Xiaomi’s phones are available in South Africa at last and, in keeping with the trend that’s made the Chinese manufacturer one to watch globally, the handsets offer tremendous value for money — achieved by the simple expedient of using some stellar components and charging very little for the privilege. The Xiaomi Mi 4 perfectly embodies this. Xiaomi has tried to include everything the modern smartphone user could want in a single package and by and large it’s succeeded, though there are a couple of items we would have liked to see included that haven’t been, but more on that later.
Ok, we’ll just come out and say it. The Xiaomi Mi 4 owes more than a little of its design to Apple’s iPhone 5. There’s the same front-and-back plainness and the metal trim that runs around the edge of the handset, all of which is very reminiscent of the styling of Apple’s former flagship. That said, it’s missing Apple’s iconic Home button, the handset is slightly larger and the metal edging isn’t quite as prominent as the iPhone’s. Also, there’s slightly different placement of the camera sensors, and the rear panel of the Mi 4 is curved and plastic, rather than flat and glass.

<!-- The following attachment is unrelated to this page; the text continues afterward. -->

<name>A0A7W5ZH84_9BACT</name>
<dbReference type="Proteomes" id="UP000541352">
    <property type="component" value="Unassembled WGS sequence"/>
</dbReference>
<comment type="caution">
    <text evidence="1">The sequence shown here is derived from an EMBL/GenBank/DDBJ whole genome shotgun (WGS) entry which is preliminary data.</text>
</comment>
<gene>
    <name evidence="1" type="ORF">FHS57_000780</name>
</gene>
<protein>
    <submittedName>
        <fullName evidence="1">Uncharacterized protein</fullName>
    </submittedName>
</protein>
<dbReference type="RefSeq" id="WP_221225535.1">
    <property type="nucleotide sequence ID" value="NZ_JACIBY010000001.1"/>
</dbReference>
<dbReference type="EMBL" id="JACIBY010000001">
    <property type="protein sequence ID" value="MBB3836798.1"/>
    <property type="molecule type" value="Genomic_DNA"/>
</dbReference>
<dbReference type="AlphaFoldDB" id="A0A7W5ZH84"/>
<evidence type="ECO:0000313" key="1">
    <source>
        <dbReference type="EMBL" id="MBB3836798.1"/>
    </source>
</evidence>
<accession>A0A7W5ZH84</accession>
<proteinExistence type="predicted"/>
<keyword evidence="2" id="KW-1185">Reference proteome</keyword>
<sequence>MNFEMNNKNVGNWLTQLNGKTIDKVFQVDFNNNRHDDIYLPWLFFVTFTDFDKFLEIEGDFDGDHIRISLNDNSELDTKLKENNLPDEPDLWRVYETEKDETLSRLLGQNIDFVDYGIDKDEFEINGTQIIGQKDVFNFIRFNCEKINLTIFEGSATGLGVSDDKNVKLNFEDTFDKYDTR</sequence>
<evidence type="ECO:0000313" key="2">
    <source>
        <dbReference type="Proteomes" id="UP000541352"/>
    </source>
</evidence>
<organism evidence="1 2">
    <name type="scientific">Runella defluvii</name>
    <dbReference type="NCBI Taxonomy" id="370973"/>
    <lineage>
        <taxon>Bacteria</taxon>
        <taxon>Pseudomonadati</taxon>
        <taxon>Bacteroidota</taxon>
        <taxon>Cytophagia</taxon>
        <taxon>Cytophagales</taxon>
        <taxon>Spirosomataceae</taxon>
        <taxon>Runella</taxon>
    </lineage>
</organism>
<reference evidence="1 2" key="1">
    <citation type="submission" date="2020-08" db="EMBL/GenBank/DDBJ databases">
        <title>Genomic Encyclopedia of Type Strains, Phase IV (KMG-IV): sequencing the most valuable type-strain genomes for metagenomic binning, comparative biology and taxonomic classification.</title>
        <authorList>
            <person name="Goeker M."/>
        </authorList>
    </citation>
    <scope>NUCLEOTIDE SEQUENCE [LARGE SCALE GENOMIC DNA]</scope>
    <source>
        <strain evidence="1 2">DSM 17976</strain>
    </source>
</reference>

But, let’s face it, if you’re going to design a plain handset it’s going to wind up looking like an iPhone. That’s one of the problems with minimalist design: everything else tends to resemble everything else after a while.
Along the top of the Mi 4 is the headphone port and an IR blaster, down the right you’ll find the volume rocker and power button (in that order) and the base is home to the speaker vents and charging port. At the top of the left-hand side is the tray where you’ll insert your SIM card. As with the other Xiaomi handsets we’ve handled, the Mi 4’s build quality is excellent, surprisingly so given its pricing.
ALL The SpecsIf we’d been shown this phone when it launched in January this year, we’d still be using it today. The specifications are simply brilliant. Er, were brilliant, given the smartphone giants like Samsung and LG have since surpassed the Mi 4’s specs with their respective flagships. But, given its R4,000 price tag, Xiaomi’s offering is still very attractive today.
Sounding off, there’s a Snapdragon 801 processor, 3GB of RAM and 16GB of storage (there’s a 64GB storage model out there as well, but we didn’t get it for review) all tucked behind the 1,920 x 1,080 IPS LCD display, which is a lot clearer and brighter than you’d expect from a phone in this price range.
But this is, technically, last year’s news. The original January 2015 launch of the Mi 4 would have seen it going toe-to-toe with every phone in our Top 10, but now that we’re closer to 2016, it’s at the bottom of the log. That said, it still offers excellent performance, once you get used to its “Performance” and “Balanced” mode options.